Pushing for an Israeli Victory Is the Only Way to End the Conflict with the Palestinians
by Daniel Pipes
Lieberman and Bennett failed to impose a new paradigm on how to deal with Hamas, but more and more people in Israel are recognizing that compromises and concessions have only led to more violence.
From a practical political point of view, Avigdor Lieberman, Naftali Bennett, and their idea to take a tougher stand toward Hamas just went down to defeat, if not humiliation. That’s because Prime Minister Benjamin Netanyahu once again showed his political skills; the first is now ex-defense minister, the second failed to become defense minister.
From a longer-term point of view, however, the duo raised an issue that for decades had not been part of the Israeli political discourse but, due to their efforts, promises to be an important factor in the future: that would be the concept of victory, of an Israeli victory over Hamas and, by extension, over the Palestinian Authority and Palestinians in general.
The three combatants: Bennett, Netanyahu, Lieberman.
Victory – defined as imposing one’s will on the enemy so he gives up his war goals – has been the objective of philosophers, strategists, and generals through human history. Aristotle wrote that “Victory is the end of generalship.” Carl von Clausewitz, the Prussian theorist, concurred: “The aim of war should be the defeat of the enemy.” Gen. James Mattis, the U.S. secretary of defense, finds that “No war is over until the enemy says it’s over.”
Palestinians routinely speak of achieving victory over Israel, even when this is fantastical: to cite one example, PA leader Mahmoud Abbas called his Hamas counterpart, Ismail Haniyeh, after eight days of violence with Israel that left Gaza badly battered in November 2012 to “congratulate him on the victory and extend condolences to the families of martyrs.”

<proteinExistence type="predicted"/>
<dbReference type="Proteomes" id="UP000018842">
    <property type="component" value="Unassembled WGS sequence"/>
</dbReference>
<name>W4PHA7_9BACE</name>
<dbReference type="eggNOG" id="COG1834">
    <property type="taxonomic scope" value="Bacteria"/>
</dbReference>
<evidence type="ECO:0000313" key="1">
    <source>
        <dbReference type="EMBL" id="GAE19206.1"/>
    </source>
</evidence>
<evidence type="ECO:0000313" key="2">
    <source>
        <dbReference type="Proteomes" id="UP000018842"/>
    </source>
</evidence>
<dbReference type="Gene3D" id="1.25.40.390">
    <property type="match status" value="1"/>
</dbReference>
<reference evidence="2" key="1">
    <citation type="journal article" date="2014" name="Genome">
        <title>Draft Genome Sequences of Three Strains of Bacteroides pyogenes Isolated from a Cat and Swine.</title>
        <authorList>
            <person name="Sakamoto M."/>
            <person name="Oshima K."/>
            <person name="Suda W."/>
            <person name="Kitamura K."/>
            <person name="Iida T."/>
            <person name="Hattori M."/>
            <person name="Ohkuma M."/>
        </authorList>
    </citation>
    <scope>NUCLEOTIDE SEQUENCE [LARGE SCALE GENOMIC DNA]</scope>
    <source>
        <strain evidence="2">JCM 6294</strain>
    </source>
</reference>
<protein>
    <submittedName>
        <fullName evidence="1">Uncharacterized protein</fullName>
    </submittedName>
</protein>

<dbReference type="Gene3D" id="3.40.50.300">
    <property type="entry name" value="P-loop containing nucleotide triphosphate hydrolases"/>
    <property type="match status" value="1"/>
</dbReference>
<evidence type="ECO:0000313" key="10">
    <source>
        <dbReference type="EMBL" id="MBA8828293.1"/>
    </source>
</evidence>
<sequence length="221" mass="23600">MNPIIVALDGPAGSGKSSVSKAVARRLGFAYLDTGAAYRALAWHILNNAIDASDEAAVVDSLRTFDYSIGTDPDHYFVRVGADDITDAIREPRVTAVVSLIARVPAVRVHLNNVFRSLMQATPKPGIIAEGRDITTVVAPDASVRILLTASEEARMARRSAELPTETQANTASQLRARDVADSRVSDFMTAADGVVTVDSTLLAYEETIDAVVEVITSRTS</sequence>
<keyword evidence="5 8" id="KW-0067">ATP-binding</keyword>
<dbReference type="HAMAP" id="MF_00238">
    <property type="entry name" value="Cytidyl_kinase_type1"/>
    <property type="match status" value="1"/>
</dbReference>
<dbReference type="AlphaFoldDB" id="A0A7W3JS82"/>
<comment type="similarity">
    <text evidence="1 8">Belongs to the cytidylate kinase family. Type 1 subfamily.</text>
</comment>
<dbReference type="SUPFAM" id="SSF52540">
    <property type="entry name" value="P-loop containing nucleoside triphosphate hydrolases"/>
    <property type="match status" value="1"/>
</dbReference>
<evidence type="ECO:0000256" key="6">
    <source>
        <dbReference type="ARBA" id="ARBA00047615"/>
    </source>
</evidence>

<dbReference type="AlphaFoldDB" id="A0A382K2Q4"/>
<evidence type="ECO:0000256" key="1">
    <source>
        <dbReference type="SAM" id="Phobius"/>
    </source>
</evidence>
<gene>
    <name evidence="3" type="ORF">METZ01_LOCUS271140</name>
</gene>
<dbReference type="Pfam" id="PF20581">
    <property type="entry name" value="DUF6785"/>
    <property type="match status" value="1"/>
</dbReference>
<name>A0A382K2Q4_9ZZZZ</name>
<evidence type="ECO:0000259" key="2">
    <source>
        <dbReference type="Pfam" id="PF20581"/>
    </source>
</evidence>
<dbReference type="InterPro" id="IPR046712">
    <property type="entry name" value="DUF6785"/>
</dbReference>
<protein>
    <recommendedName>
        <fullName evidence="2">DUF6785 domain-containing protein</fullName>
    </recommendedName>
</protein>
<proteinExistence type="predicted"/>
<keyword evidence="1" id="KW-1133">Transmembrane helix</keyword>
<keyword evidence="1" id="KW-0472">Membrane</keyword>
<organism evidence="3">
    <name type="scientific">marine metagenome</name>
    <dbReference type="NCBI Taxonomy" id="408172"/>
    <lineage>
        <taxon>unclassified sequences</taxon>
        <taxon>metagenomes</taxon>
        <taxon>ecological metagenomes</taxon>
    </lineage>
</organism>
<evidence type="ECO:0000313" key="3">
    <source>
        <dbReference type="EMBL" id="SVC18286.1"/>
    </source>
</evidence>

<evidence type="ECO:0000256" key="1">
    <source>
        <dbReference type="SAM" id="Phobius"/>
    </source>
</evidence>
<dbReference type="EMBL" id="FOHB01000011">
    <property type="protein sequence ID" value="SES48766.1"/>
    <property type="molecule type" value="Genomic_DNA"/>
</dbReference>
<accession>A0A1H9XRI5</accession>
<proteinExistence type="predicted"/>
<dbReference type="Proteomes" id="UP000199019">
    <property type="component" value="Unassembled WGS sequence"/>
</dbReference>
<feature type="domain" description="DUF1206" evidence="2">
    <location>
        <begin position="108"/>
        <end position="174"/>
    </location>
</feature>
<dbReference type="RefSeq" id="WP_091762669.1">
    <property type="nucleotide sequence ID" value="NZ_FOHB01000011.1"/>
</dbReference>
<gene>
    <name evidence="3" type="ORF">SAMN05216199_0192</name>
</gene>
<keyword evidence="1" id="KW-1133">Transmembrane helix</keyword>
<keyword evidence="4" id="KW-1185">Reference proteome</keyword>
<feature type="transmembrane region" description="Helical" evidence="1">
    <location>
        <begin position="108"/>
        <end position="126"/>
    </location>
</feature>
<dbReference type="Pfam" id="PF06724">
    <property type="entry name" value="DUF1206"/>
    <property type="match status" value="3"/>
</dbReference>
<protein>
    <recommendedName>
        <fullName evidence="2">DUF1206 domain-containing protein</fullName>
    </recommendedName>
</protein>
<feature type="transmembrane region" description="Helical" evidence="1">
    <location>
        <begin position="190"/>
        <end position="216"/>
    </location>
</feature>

Contrarily, in Israel, the notion of victory has been sidelined since at least the Oslo Accords of 1993, after which its leaders instead focused on such concepts as compromise, conciliation, confidence-building, flexibility, goodwill, mediation, and restraint. Prime Minister Ehud Olmert immemorially articulated this attitude in 2007 when he stated that “Peace is achieved through concessions.”
This perverse understanding of how wars end led Israel to make extraordinary blunders in the fifteen years after Oslo, for which it was punished by unremitting campaigns of delegitimization and violence, symbolized, respectively, by the Durban conference of 2001 and the Passover Massacre of 2002.
A typical scene at the The September 2001 World Conference against Racism, known as the Durban Conference.
Such nonsense ended during Netanyahu’s near-decade-long term as prime minister, but it has not yet been replaced by a sturdy vision of victory. Rather, Netanyahu has put out brush fires as they arose in Sinai, Gaza, the West Bank, the Golan Heights, Syria, and Lebanon. While agreeing with the concept of an Israeli victory when personally briefed, he has not spoken publicly about it.
Meanwhile, other leading figures in Israel have adopted this outlook. Former deputy chief of staff Uzi Dayan called on the army “to return to the path of victory.” Former education and interior minister Gideon Sa’ar has stated that “The ‘victory paradigm,’ like Jabotinsky’s ‘Iron Wall’ concept, assumes that an agreement may be possible in the future, but only after a clear and decisive Israeli victory … The transition to the ‘victory paradigm’ is contingent upon abandoning the Oslo concept.”